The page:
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"Trust Bandits" permeate our society. They are people without a conscience, and they hurt--sometimes kill--others without remorse. When young, they are considered character-disturbed children. As adults, they are called psychopaths and diagnosed as having an Antisocial Personality Disorder. Not all psychopaths end up in prison. Most of them are highly intelligent and use their intelligence to con and manipulate others with their charm having done so since they were children. They are compulsive liars and have no concern for the feelings of others. We can easily become their prey. These "Trust Bandits" are everywhere. Most don't murder. A few even become powerful figures in the world, politicians or corporate presidents. So, what happens in childhood that enables a child to become a "Trust Bandit"?
High Risk approaches the problem from the theory that as children they did not bond with their parents resulting in unattached children (character-disturbed children). It is in the first year of life that a child learns to bond and attach to the primary caregiver (mother) and extends the attachment to the father. Without forming that attachment these children learn that there is no adult to care for their needs. Consequently, he fails to learn to care for others and to develop a conscience. Behaviors indicative of unattached children are:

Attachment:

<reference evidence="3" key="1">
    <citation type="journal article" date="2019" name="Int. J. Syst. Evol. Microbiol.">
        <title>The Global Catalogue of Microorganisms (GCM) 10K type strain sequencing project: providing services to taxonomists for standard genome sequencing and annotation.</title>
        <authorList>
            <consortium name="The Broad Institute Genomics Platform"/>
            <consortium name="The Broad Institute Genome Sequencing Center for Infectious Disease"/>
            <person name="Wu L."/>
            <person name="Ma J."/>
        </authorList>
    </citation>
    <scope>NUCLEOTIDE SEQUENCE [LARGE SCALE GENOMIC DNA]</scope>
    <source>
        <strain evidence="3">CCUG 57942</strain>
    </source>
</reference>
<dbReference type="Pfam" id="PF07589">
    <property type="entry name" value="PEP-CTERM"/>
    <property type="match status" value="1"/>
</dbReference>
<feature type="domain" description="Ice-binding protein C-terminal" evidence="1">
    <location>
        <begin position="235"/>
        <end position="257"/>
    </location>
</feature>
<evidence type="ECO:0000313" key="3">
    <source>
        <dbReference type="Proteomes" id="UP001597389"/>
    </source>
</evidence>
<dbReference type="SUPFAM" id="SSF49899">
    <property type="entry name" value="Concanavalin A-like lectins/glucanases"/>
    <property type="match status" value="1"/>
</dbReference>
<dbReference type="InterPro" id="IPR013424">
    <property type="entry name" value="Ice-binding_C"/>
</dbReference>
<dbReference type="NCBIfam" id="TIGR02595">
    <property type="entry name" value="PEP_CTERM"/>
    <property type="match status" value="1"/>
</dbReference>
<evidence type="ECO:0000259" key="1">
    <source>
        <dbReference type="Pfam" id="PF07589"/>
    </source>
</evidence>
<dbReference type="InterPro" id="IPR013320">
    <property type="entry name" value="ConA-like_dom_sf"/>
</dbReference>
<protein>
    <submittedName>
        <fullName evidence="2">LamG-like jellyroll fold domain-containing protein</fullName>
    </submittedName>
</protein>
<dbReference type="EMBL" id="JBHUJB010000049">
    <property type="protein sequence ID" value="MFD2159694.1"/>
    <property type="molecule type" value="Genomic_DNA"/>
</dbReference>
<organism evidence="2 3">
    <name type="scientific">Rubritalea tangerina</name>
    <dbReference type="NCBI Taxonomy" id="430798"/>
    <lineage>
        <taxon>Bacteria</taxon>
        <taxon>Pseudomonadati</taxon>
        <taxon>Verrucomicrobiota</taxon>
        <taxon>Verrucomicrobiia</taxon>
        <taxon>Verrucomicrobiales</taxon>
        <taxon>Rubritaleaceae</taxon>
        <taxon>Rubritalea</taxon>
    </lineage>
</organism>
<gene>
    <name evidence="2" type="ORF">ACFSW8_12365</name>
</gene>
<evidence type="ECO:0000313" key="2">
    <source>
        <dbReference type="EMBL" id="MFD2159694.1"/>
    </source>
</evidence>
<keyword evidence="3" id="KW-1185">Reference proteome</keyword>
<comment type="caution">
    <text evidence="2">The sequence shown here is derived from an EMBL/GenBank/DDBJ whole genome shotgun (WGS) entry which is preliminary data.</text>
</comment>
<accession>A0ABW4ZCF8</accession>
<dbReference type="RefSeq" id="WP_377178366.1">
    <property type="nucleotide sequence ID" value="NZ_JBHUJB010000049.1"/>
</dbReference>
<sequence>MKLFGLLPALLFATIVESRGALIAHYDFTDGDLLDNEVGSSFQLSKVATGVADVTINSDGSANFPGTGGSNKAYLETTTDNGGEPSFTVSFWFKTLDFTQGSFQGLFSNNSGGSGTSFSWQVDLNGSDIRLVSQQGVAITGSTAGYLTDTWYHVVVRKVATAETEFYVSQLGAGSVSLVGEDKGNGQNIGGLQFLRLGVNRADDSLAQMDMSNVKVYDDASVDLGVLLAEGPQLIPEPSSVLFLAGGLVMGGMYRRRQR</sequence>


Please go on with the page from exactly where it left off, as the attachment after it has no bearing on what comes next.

- inability to give and receive affection
- self-destructive behaviors
- cruelty to others and animals
- abnormalities in eye contact
- problems with stealing and hoarding
- extreme control issues with authority
- preoccupation with blood, fire and gore
- lack of long-term friends
- various types of learning disorders
- crazy lying
Unattached children do not grow socially. They turn into psychopaths as adults. Incomprehensible pain (in the form of rage) is forever locked in their souls because of the abandonment they felt as infants.
If we look at how little time the majority of our parents spend with their children, it is no wonder we have a bonding crisis in our society. Though this book was published in 1987, it is even more relevant to our society now if we look at the increase in violence among our young children. Almost everyday in the news is another report of an act of violence or murder by a child or teenager. The authors stated (page 111)..."In the last decade alone the number of working women with children under the age of one had increased by 70%. Never in the history of the world have so many children been raised by strangers".
High Risk does not say that women shouldn't work outside the home, but that parents need to be aware of the importance of bonding and attachment in the early years to enable the healthy development of our children. Other areas of concern that contribute to the development of unattached children are lack of quality daycare, lack of extended periods of time for maternity leave, adoptions and foster care, teenage pregnancy, abusive parents, and divorce.
Magid and McKelvey base their theory of unattached children on the work by Dr. Foster Cline, an authority on unattached children, from Evergreen, Colorado. He has treated and trained others to treat unattached children for over 30 years. His "bonding cycle" consists of four stages:
- Rage Reaction
- Gratification or Relief
The infant usually expresses Rage Reaction through crying. It is between the Rage Reaction Stage and Gratification or Relief Stage that there must be "Necessary Input" in attending to the needs of the infant emotionally and physically. If these needs are neglected, the bonding cycle is broken, and trust is not developed resulting in an unattached child.